However, why is it that they delayed their listing on 24th June 2013 before lodging their prospectus on 9th July 2013? In a mere 3 weeks, an unattractive IPO is now the hottest thing on the market, with an indication of interest from institutional investor being 42x the placement tranche. http://www.stproperty.sg/articles-property/singapore-property-news/sph-reit-attracts-strong-institutional-interest/a/128627 . At the end of the day, many investors define the attractiveness of a REIT based on the yield. This prompts me to look at what forms of financial engineering have been used to increase the yield. Shall start the analysis with the most obvious and end with the hidden trap. The hidden trap is what that allows SPH REIT to be priced at 0.5% higher yield than CMT.
99 Years Lease. Similar to K-REIT, SPH sold a 99 years lease of Paragon Mall to SPH REIT while retaining the freehold ownership of Paragon Mall in our prized Orchard Road. According to the Knight Frank valuation certificate on the circular by SPH, Paragon mall is worth $2.61 billion as a freehold property and $2.5 billion as a 99 years leasehold property. The Freehold Lease is worth only $110 million, which is ridiculous. Who will not want to pay an extra 4% of their property value to upgrade their property from a 99 years lease to freehold? 99 years lease represent a 1% depreciation each year, which means the payback is theoretically 4 years to secure the freehold right. Of course, it is likely that maintenance and capex will be needed for an asset past 99 years.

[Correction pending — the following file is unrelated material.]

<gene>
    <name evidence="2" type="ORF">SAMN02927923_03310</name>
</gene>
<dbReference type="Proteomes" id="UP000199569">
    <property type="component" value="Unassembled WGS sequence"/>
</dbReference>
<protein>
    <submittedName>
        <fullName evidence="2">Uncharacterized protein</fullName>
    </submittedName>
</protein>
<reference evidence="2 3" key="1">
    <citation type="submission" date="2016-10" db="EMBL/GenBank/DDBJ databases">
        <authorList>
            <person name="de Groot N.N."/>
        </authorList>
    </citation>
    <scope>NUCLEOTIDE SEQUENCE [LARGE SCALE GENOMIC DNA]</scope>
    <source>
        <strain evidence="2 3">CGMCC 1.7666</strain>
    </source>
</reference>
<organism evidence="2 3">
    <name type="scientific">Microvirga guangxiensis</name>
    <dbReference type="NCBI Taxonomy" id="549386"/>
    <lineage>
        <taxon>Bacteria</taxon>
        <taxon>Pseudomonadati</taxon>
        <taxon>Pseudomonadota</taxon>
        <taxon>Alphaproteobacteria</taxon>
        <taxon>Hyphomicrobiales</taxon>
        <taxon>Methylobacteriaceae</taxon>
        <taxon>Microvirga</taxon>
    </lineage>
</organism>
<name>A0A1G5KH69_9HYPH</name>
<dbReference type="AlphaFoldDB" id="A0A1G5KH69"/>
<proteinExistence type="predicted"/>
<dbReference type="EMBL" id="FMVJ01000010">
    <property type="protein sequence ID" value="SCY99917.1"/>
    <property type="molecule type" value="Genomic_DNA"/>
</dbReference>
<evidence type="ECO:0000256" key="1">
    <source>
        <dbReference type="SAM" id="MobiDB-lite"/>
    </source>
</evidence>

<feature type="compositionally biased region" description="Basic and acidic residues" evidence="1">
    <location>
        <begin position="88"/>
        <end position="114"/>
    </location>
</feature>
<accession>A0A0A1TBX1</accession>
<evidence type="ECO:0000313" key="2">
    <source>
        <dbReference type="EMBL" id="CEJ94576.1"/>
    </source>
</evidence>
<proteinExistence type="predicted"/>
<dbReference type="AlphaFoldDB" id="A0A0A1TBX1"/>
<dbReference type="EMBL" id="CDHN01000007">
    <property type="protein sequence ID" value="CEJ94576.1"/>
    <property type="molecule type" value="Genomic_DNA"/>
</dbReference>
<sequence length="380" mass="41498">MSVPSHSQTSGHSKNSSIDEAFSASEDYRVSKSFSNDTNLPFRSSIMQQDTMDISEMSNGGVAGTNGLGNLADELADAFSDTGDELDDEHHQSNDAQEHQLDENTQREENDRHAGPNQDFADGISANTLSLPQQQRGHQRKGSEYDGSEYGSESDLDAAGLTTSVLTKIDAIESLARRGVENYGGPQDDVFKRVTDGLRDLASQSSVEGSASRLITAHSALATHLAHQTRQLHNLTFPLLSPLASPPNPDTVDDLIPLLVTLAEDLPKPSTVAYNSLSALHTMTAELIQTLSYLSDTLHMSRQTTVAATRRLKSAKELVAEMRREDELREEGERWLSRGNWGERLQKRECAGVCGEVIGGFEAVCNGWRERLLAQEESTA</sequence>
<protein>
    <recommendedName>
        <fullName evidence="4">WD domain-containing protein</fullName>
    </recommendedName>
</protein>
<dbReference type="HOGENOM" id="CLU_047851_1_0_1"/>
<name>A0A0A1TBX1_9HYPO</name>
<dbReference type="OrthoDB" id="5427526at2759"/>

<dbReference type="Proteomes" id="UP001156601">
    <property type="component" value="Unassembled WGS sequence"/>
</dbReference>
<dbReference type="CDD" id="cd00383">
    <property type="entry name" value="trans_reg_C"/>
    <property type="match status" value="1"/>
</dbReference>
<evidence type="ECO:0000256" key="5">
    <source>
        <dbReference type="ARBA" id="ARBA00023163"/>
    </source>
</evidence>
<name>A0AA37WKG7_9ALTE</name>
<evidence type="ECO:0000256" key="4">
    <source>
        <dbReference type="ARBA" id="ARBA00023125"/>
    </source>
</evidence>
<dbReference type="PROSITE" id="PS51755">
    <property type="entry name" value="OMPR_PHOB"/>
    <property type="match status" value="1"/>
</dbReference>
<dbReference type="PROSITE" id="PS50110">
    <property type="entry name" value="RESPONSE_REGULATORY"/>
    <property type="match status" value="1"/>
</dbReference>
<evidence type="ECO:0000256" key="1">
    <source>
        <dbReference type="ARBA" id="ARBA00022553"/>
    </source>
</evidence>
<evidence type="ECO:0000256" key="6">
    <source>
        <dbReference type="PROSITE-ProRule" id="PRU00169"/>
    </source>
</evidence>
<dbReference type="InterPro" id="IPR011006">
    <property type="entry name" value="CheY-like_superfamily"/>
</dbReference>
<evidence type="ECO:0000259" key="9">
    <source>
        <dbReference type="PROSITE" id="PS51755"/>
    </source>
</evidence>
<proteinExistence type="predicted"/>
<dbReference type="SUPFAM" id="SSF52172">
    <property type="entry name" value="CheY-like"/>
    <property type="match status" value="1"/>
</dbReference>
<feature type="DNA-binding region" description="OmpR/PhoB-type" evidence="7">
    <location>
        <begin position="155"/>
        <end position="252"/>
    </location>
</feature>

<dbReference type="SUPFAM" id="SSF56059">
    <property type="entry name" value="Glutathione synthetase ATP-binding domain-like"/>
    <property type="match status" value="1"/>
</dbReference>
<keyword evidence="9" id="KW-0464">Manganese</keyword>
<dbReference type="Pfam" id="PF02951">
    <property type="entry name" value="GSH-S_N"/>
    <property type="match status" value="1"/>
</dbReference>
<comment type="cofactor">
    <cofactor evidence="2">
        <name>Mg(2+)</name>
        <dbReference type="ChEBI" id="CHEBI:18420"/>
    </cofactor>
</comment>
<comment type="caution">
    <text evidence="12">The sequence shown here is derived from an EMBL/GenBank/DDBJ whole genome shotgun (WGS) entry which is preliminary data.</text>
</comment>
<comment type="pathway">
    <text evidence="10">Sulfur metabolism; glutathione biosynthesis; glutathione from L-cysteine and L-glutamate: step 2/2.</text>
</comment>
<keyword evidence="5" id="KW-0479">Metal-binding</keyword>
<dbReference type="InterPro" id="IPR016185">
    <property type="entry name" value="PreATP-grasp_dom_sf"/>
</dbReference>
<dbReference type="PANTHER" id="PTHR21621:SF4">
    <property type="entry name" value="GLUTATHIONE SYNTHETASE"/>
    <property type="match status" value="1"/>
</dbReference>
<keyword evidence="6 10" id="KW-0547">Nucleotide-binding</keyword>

Income Support. SPH has guaranteed that Clementi Mall will produce $31 million in NPI for the next 5 years. The reason is that Clementi Mall is a relatively new mall and that the current rent signed is lower than the market rental. Income support is common for such new property, but does SPH really lose money from providing income support? According to the valuation report in the prospectus, the $570 million Clementi Mall is only worth $550 million without the income support. Projected NPI from Clementi Mall is $26.7 million in FY 2014. On the conservative assumption that it remains the same for the next 5 years, SPH will provide a total income support of $4.3 million x 5 = $21.5 million. Thus, SPH is unlikely to have to fork out more money by providing the income support on a net basis (it earns extra $20 million from selling at $570 million). Yet, investor can be sold on a higher dividend yield though it is a partial capital return of the IPO investor. In addition, given the income support for 5 years, it means that growth for Clementi Mall will already be factored in for the unitholders unless they can grow their NPI beyond the income support mark of $31 million.
Lower capitalisation rate in valuation. The gearing ratio of 27% looks attractive and helps to alleviate fear of rising interest rate. However, gearing ratio can be engineered through a change of the property valuation which is the denominator. A cap rate of 4.75% and 5% have been used to value Paragon Mall and Clementi Mall (the income support has been taken into account) respectively. In comparison, CMT uses an average cap rate of 5.4% to 5.85% while FCT uses an average cap rate of 5.50% to 5.75% to value their properties. Some might argue that as 99 years leasehold asset, they should be worth a much higher valuation than the 70+ or 80+ years remaining leasehold asset. However, Atrium@Orchard with 94 years remaining lease and Yee Tee Point with 92 years remaining lease do not have a lower cap rate. This reflects how conservative or aggressive a management has been in valuing the property and thus tweaking the gearing ratio.